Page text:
Monday, September 16, 2019

Shoo Shoo Baby was on it's 23rd combat missions when it landed in Sweden in May 1944, after losing a 2nd engine after dropping it's bombs in Germany, in all, nine B 17s landed there that day, and Sweden traded 300 Americans for the nine B 17s

Seven of the warbirds were then transformed into passenger planes for the SILA airlines, and soon after it was one of two B-17s sold to Danish airlines, and remained in civilian service until June 1947 when it was subsequently transferred in March 1948 to the Danish Army Air Corps, flying as "Store Bjørn" 672, and in December 1949, to the Danish Naval Air Service retiring in in 1953, then it was a French mapping company's plane, and she mapped Greenland’s polar ice cap, then photographed the boundaries of French colonies in Africa and South America for the French National Geographic Institute.

Shoo Shoo Baby was stripped for parts in 1961 and abandoned in a field at an airport north of Paris. There her story would have ended. Fortunately, Paul McDuffee, the ship’s first pilot, was determined to recover the plane in which he had flown thirteen lucky missions over Germany.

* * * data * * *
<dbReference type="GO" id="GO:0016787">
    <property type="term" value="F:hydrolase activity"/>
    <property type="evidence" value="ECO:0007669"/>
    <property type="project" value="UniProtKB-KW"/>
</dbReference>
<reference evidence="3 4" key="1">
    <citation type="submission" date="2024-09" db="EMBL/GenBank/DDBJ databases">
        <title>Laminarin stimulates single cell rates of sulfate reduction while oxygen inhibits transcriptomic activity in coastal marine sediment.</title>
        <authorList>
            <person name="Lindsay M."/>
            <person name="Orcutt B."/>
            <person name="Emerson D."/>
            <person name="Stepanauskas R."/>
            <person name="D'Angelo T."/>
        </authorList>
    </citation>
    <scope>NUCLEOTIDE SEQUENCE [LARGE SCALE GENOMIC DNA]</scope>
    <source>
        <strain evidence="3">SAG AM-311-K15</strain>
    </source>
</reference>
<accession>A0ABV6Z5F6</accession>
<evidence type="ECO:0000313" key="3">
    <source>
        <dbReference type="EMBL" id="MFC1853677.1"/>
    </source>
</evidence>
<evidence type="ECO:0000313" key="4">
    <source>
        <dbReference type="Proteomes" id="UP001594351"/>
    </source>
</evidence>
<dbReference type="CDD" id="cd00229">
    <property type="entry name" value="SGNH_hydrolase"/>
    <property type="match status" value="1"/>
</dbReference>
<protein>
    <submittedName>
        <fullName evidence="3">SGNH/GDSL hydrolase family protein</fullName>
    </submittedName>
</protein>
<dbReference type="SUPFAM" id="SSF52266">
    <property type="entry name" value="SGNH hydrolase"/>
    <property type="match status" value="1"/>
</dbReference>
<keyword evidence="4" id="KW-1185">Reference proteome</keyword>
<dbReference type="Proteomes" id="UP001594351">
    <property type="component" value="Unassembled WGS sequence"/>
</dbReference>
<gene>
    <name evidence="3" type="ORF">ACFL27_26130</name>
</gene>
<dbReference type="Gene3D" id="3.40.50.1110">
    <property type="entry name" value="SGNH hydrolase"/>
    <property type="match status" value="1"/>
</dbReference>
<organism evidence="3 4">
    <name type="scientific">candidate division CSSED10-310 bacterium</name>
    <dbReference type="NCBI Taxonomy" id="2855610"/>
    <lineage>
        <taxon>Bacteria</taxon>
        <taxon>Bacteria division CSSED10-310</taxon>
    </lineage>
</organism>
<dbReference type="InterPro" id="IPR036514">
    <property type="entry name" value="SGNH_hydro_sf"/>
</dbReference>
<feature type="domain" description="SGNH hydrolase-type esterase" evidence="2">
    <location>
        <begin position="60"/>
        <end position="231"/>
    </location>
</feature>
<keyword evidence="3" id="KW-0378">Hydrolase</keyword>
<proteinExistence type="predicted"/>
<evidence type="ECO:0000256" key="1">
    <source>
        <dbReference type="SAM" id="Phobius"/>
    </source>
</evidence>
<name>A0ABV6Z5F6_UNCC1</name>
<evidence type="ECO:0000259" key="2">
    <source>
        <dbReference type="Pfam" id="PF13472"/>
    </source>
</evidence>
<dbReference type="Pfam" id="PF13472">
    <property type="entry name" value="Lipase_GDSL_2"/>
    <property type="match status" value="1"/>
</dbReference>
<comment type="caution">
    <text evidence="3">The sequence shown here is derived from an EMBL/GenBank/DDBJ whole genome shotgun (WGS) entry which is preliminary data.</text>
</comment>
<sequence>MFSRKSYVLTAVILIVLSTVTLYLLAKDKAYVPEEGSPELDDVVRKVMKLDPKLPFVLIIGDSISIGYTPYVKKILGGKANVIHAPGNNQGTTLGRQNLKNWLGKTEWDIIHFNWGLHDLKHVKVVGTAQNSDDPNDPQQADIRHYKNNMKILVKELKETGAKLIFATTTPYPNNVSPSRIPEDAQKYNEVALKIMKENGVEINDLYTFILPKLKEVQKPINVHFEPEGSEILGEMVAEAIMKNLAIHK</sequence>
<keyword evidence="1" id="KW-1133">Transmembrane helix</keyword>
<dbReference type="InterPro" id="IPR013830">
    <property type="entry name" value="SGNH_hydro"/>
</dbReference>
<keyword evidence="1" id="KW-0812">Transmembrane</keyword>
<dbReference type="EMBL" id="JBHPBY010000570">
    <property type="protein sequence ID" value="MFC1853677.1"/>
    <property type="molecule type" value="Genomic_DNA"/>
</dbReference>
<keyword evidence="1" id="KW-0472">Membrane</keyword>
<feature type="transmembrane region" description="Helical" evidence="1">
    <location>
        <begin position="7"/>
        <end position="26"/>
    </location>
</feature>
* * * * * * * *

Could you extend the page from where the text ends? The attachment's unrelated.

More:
In 1971 it was donated by the French govt to the USAF, disassembled, it was trucked to Frankfurt in 1972, then shipped to the U.S. With no plans to restore the bomber to flying condition, its main wing spars were cut up to ease transport. As the museum had limited funding, the B-17 remained stored in 27 crates.

It was restored later from 1978 to 1988 at Dover AFB. The nose art was repainted by it's original artist Tony Starcer

Who decided to change the name, and why, to Shoo Shoo Shoo, is a mystery, but that person should be slapped upside the head until they rethink the stupid idea

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